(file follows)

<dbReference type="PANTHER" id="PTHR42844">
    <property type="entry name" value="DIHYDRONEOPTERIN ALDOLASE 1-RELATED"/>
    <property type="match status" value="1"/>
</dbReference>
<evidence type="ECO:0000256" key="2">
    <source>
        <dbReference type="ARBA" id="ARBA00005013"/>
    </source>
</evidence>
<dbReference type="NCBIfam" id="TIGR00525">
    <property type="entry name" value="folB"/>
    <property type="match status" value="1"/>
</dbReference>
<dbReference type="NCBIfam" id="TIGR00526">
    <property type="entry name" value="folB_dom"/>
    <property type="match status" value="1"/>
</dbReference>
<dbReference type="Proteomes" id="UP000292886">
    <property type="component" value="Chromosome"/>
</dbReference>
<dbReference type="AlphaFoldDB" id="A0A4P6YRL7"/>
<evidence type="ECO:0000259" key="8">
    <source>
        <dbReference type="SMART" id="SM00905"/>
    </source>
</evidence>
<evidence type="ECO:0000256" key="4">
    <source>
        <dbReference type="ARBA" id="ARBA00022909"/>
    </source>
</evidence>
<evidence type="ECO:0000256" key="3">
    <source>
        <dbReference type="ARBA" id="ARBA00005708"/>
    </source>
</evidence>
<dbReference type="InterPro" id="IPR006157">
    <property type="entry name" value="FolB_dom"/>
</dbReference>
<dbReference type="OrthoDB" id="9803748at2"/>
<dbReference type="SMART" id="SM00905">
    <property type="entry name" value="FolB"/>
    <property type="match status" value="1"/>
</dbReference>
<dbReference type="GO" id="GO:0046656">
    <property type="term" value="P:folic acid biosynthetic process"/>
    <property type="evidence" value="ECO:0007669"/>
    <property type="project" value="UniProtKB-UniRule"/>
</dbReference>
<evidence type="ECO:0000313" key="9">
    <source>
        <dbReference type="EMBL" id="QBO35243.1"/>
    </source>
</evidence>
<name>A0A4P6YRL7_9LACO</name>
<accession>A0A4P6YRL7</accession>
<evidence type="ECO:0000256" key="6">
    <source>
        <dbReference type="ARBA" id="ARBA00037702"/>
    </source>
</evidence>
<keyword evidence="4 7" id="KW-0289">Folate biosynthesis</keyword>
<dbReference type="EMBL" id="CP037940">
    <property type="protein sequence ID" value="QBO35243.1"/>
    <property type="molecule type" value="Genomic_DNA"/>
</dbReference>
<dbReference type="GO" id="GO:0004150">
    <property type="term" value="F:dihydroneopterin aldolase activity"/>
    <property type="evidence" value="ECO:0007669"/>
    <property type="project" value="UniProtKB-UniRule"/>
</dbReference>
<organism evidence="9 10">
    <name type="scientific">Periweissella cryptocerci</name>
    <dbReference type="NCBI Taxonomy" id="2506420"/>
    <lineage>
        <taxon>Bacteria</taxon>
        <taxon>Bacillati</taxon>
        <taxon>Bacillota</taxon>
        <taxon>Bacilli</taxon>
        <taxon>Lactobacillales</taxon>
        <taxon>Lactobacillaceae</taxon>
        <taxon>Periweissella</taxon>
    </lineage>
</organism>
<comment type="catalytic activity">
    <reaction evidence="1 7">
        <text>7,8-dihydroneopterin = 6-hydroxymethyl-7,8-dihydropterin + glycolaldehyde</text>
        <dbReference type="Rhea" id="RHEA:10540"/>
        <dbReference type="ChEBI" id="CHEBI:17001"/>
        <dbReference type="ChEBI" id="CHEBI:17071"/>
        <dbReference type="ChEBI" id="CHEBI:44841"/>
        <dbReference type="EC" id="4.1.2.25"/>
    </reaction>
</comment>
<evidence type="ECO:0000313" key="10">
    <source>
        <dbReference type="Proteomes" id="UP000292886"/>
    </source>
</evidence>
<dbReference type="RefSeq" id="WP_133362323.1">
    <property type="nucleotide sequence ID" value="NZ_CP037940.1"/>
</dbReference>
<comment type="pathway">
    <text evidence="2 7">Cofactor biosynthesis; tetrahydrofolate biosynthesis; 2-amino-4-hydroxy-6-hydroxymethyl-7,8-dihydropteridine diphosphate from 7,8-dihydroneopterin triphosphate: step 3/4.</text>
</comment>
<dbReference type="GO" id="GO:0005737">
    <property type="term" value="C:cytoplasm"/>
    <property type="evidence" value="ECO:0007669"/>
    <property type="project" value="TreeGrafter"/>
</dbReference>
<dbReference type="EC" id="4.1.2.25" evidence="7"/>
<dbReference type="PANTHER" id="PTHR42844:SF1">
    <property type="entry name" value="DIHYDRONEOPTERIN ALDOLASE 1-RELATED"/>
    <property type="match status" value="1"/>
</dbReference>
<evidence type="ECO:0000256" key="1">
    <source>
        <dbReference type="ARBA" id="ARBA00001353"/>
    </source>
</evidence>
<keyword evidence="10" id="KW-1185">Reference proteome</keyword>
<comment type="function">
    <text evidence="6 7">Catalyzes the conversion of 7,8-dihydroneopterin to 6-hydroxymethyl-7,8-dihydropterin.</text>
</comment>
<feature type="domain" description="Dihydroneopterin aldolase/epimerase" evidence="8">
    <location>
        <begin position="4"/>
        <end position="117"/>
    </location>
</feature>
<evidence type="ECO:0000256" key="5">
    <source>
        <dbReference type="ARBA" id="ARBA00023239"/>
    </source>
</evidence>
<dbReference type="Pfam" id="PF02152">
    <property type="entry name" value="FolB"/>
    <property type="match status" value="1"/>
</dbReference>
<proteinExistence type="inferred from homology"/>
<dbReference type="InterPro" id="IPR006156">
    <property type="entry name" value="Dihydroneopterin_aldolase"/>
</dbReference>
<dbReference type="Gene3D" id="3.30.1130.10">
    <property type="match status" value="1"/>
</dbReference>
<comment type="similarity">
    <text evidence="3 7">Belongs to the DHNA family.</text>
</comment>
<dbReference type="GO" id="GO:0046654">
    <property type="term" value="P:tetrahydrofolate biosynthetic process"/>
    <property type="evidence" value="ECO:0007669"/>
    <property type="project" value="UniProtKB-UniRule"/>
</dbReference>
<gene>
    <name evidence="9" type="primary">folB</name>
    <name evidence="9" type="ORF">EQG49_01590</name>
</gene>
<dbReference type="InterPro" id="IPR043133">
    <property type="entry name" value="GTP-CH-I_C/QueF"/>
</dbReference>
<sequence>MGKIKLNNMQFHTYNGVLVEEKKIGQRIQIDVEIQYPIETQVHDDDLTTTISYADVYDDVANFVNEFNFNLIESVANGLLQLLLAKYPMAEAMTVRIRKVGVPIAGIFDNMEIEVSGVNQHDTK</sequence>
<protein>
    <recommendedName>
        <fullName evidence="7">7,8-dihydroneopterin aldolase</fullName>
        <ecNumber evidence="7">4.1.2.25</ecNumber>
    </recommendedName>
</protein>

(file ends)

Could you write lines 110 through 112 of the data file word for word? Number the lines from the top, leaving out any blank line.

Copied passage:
</dbReference>
<dbReference type="EC" id="4.1.2.25" evidence="7"/>
<dbReference type="PANTHER" id="PTHR42844:SF1">